Thursday, February 7, 2013

The Importance of Mentoring our Youth


The term " At risk " is a cliche that is thrown around loosely when describing certain demographic of youth.  I found an article written about mentoring at risk youth that I felt is a great read.

Here is an excerpt from the article, " Mentoring At Risk Students"

Mentoring caught the  public's  attention  in  the late 1970s
when the Harvard Business Review  published two articles
on mentoring in the business setting. The first (published in
1978) was titled "Everyone Who Makes It Has a Mentor."'
In  it  three foodchain executives  were interviewed about
their careers (the generalization implied by the title was left
unsubstantiated).  The second2 presented data collected  on
successful executives  and  found  that  two-thirds reported
having  had  a mentor.  On average, those in the study who
had mentors were likely to earn more at a younger age, be
better educated, and be more satisfied with their jobs and
careers. After  these  articles, subsequent writings focused
mainly  on  the importance  of  mentors in teaching career
skills (like networking) to young  professionals or in fur-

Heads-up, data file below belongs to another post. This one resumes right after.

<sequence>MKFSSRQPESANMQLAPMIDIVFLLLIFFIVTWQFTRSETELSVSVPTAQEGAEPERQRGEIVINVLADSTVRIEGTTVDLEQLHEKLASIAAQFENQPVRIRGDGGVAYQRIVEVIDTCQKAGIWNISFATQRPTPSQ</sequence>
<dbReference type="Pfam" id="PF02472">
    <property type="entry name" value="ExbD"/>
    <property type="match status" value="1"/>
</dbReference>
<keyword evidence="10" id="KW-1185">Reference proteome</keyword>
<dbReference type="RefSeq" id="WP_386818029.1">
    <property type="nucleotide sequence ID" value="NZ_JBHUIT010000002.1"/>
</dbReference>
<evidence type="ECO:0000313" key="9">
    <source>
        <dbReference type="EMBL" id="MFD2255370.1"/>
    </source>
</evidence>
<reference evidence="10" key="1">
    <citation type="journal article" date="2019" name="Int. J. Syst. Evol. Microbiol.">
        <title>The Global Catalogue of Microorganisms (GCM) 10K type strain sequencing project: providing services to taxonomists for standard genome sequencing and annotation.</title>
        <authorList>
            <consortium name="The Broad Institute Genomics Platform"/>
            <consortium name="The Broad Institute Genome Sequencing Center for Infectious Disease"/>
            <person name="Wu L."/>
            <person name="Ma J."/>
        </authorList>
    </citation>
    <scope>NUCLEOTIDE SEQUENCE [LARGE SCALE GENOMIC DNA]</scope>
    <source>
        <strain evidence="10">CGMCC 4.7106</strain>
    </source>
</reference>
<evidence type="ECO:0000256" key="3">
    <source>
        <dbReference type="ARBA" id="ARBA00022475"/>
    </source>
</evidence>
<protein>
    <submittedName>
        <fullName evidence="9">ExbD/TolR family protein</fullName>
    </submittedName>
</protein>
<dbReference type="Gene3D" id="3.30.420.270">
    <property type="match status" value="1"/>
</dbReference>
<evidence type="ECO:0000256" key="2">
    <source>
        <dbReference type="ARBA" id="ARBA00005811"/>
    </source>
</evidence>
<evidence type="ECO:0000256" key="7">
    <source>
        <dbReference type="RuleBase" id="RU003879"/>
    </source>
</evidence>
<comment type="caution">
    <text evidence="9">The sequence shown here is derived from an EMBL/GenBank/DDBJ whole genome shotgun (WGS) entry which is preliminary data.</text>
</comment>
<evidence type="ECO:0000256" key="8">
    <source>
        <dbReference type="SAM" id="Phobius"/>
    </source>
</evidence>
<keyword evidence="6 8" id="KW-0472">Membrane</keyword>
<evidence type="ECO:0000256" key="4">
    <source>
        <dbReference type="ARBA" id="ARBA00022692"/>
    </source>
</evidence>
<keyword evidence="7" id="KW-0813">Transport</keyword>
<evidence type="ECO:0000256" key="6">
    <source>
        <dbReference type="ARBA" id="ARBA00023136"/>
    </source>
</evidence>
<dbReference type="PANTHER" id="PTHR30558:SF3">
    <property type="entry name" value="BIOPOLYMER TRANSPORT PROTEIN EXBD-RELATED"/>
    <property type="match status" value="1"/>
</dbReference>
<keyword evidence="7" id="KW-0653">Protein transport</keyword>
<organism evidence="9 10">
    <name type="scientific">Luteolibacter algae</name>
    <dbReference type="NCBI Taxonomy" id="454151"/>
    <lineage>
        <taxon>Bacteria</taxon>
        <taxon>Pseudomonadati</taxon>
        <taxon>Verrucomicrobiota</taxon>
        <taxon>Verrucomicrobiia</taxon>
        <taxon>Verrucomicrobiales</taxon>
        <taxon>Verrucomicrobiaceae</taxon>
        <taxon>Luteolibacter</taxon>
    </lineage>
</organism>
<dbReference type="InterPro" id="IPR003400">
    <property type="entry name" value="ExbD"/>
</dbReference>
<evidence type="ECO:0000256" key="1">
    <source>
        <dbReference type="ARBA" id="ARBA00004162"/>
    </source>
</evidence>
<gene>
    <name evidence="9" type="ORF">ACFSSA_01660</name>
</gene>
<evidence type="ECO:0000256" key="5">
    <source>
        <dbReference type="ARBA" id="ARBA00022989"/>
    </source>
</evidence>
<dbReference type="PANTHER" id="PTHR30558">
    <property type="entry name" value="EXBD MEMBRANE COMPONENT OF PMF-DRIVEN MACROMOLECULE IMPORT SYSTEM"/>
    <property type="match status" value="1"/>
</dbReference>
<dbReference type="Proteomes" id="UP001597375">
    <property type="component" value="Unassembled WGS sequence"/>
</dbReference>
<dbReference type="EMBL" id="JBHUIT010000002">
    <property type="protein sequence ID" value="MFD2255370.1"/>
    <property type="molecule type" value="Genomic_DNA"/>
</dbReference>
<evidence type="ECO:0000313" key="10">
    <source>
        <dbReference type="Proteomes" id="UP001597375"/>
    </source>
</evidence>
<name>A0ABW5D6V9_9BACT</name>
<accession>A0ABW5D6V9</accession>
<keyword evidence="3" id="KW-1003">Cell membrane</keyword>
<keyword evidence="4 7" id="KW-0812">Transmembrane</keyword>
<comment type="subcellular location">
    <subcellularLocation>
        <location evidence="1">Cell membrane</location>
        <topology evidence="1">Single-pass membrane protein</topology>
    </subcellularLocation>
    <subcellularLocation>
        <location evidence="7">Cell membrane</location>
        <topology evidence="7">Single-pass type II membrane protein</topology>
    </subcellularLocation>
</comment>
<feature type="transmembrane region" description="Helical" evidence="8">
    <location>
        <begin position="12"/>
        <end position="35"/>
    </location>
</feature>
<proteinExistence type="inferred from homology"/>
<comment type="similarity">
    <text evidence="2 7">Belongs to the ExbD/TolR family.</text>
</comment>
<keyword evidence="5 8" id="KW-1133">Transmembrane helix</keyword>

nishing certain keys to "success."
In the  1980s the mentoring focus shifted to an educational
setting.  The I  Have  a Dream  (IHAD)  program began  in
1981 when multimillionaire  Eugene Lang spoke before an
East Harlem (New York City) sixth-grade class and offered
the students college  tuition  guarantees if  they  completed
high school.  (IHAD includes  a  mentoring component  in
addition to the tuition g~arantee.)~  The event set off  a new
wave of mentoring programs in public high and junior high
schools, mainly  to combat high dropout rates and  encour-
age  postsecondary  school matriculation. Mentoring pro-
grams  are  also found  at the  college  or  university level,
where  they  exist  chiefly  to  encourage students to stay in
school or to direct students toward  certain career options.
Mentors for both secondary school youth and college stu-
dents  are usually  seen  as serving  as role models  and  are
implicitly charged  with  helping students navigate the
school or university system.

For the full article please click on the link below

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